Never Stop Learning!
February 12, 2013 • Leave a Comment
I have always been told that no matter how long, or how well, you do something that you never really quit learning. In fact I have passed that same bit of logic on to others numerous times over the years. The problem is that I'm not sure that I actually believed it. It just always seemed like the right thing to say. I know that when it comes to photography that I have to be careful not to get set in my ways and stop looking for ways to improve.
The other day I was in the studio playing with my new camera and various lighting set ups, including using a Canon Speedlight EX430II external flash. It quickly occurred to me that there was much that I didn't know about the Speedlight. I had always avoided using it unless absolutely necessary as I preferred using reflectors to bounce light in an effort to avoid flattening the face in low light conditions. This meant that instead of mastering the Speedlight's many manual settings that I had simply relied on the automatic (E-TTL) mode when reluctantly placing the flash in my hot shoe. So, I found myself re-reading the Speedlight's manual and logging on to You Tube for tutorials on the finer points of external flash photography. Within an hour I had discovered numerous new possibilities for using my Speedlight in AND out of the studio. The end result is that I have a new tool in my arsenal to assist in creating wonderful works of art for my clients!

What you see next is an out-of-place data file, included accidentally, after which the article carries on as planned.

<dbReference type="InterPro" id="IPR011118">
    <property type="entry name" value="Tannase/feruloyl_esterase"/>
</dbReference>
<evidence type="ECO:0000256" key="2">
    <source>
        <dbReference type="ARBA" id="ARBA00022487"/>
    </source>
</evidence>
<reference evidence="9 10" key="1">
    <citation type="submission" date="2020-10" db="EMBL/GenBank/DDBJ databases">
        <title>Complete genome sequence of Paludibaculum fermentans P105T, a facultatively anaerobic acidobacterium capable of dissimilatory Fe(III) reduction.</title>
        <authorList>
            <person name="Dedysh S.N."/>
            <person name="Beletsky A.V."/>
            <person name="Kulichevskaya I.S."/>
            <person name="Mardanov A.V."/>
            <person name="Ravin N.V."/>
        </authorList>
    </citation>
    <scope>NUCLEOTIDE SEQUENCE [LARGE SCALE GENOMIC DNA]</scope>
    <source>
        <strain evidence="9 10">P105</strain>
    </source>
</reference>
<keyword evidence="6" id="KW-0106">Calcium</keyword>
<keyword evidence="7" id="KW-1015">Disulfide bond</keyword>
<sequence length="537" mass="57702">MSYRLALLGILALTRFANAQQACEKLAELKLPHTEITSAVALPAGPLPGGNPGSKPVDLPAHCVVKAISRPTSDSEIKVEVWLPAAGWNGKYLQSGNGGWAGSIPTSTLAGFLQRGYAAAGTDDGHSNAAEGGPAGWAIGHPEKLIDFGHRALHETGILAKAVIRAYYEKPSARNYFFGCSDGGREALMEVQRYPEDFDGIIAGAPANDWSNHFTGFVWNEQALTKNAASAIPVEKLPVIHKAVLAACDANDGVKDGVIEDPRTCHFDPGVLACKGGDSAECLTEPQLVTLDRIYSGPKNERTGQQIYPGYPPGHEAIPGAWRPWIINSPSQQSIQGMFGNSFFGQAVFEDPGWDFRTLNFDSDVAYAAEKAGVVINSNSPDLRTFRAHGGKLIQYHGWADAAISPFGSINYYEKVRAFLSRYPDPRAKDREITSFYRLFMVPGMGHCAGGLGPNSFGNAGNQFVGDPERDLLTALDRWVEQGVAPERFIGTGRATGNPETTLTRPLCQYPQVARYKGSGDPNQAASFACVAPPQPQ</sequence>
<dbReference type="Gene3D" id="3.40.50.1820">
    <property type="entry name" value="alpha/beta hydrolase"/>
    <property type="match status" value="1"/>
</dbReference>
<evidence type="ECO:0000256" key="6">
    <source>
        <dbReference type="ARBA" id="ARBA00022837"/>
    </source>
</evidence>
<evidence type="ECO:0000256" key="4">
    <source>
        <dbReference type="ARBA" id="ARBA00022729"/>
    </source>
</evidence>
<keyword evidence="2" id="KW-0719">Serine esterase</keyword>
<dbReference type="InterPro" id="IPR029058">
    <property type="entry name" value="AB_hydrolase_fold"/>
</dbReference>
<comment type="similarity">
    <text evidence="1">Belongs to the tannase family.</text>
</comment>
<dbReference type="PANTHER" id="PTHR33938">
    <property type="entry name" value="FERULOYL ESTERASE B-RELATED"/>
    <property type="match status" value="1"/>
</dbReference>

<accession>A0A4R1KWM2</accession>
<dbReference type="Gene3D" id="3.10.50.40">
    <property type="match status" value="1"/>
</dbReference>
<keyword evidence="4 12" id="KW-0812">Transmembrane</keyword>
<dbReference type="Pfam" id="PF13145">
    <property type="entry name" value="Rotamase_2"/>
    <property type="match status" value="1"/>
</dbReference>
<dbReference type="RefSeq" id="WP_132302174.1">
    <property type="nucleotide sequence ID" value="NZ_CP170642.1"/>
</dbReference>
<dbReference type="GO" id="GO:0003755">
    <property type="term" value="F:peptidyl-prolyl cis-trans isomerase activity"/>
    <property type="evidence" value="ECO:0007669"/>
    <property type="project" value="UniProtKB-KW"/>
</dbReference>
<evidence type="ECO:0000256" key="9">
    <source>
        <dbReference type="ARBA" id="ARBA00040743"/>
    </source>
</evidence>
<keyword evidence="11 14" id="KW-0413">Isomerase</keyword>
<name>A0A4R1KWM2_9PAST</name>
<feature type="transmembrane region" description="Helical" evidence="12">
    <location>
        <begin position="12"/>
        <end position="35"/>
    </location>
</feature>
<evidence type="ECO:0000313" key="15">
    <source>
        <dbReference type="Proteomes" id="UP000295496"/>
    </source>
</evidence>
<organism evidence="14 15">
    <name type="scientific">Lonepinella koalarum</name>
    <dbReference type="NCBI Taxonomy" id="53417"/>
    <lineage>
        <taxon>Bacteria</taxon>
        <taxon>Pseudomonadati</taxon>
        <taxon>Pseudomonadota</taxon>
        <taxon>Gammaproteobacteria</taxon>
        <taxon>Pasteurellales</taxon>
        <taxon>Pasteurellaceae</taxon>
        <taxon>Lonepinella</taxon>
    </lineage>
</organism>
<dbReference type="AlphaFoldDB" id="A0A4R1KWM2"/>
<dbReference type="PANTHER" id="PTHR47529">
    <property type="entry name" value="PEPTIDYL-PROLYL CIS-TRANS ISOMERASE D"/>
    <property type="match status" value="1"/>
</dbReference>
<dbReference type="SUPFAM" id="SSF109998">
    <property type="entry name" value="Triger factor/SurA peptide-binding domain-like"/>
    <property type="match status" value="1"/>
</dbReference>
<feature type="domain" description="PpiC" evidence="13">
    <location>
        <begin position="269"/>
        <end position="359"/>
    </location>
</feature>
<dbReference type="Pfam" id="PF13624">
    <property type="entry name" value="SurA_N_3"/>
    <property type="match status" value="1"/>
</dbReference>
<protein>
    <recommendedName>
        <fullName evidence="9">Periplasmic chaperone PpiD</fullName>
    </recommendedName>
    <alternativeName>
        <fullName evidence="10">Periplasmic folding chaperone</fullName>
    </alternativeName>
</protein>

The moral of the story? Old dogs can learn new tricks! Never stop learning and always look for ways to improve. Not just in photography, but in all that you do!
NOTE: I am a Canon guy and am very happy with my Canon cameras, lenses, and gear. That said, Canon writes their equipment manuals in a manner that may be good for those who already know how to use the product at hand but leaves the novice or casual user scratching their head and wondering what they just read. My advice is to read the manual, experiment with the piece of gear, watch some You Tube tutorials on the subject, experiment some more, then re-read the manuals. You Tube is a great resource. USE IT!!
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